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Sep 2 2016

Lessons to learn from Rio


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Team GB turned out a wonderful performance over the course of the Rio Olympics, placing second only to the US on the medal table. That our small population is able to churn out this number of successful competitors per capita must say something about the training programs that exist for athletes in our country.

When interviewed, these athletes will often speak of the dedication that was required, the sheer amount of work and training that they put in, but also of consistency and sticking to plans. In the short term there must be temptations and hurdles to this consistency, but those who stay the course over the longer term seem to perform the best.

If we’re talking about the importance of consistency, stamp duty is just one area where the UK government just hasn’t stuck to a plan. We currently have a system where for homes that cost more than £1m the buyer will be stuck with paying tax of 10% for anything over £925,000, and 12% for over £1.5m. Once upon a time this may have seemed like very expensive homes, but in the London market relatively modest homes can reach these prices, leaving the current system looking rather daft.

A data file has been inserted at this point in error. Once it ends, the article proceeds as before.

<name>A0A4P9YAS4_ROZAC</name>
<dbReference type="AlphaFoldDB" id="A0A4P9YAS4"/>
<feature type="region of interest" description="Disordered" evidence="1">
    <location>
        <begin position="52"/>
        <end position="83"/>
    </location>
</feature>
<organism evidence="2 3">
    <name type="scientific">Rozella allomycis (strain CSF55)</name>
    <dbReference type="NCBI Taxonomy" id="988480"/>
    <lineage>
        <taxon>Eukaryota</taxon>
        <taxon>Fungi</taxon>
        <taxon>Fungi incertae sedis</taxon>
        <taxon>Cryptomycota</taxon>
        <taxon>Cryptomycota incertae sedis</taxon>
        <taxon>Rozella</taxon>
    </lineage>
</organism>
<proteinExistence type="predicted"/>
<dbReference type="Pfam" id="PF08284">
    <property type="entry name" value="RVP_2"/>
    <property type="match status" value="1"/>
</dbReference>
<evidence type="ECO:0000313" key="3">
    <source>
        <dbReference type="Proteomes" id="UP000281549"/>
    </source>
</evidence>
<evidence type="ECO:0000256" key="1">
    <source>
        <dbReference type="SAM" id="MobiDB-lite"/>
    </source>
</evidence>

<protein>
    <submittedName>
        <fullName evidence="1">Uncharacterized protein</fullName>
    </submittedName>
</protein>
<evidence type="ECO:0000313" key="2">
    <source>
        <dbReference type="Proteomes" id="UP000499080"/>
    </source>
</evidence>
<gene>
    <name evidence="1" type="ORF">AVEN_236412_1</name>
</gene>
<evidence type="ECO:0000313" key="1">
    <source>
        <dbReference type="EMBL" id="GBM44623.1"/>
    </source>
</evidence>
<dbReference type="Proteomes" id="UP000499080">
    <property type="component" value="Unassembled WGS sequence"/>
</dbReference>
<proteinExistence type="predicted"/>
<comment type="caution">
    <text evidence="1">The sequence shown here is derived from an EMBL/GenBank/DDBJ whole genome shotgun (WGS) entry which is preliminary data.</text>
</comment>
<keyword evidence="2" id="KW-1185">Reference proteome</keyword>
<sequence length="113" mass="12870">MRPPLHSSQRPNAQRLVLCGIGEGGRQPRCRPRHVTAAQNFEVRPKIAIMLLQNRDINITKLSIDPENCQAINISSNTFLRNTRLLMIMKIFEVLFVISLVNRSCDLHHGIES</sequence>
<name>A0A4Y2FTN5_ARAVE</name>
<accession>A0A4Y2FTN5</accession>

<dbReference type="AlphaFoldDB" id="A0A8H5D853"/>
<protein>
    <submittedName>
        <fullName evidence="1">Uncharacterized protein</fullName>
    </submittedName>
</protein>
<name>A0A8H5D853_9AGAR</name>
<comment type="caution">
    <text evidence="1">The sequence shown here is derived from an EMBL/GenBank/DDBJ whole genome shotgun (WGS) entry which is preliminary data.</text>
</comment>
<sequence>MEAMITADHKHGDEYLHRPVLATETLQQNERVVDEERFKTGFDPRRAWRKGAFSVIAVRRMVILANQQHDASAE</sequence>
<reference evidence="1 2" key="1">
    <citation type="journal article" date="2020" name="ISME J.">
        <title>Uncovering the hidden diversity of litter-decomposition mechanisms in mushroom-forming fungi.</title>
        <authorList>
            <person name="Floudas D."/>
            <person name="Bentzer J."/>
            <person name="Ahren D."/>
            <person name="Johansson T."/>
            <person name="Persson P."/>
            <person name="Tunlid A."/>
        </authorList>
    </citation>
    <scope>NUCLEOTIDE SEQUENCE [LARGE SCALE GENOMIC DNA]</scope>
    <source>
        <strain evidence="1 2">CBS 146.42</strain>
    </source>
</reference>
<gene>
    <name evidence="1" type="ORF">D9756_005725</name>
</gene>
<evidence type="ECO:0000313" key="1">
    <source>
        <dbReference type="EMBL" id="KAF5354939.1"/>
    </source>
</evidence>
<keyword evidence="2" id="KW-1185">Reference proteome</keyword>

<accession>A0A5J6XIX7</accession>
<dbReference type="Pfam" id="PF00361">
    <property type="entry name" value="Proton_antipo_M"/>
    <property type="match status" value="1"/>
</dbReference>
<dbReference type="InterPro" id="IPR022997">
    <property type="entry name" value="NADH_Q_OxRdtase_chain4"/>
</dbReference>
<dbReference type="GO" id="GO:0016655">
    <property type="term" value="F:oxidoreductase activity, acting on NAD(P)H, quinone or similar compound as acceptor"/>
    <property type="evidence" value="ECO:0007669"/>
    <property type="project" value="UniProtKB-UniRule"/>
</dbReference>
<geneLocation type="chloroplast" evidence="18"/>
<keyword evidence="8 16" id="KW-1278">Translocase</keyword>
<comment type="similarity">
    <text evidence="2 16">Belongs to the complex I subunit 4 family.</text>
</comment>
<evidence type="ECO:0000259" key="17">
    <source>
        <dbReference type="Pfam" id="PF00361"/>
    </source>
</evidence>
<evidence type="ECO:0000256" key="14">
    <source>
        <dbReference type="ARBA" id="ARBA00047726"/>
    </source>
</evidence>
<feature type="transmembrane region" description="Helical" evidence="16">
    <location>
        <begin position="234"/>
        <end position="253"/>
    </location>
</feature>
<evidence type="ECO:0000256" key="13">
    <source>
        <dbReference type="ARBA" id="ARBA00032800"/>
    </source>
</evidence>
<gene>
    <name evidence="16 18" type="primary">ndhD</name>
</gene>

In 1983, mortgage interest relief was introduced, allowing borrowers tax relief for interest payments on their mortgages. When, in 1988, Nigel Lawson announced that couples would no longer be able to pool allowances for “Multiple Mortgage Tax Relief”, there was a rush to buy property before the deadline, and a subsequent massive dip in the property market.

We have had a similar scenario with the changes in tax law for Buy-to-Let properties. In April there was a rush to beat the deadline, and in the subsequent month a slowing of the market. Unfortunately the role of the policy-makers has to be taken to task  here, and the loss of tax relief, stamp duty changes and Brexit were key factors in this dip.

Stability and consistency are the cornerstones of good performance in almost all endeavours, and high performers everywhere tell us this, but this is something lacking in politicians’ approach to the property market. A constant appetite for changes and tinkering has led to a blip and bust market.


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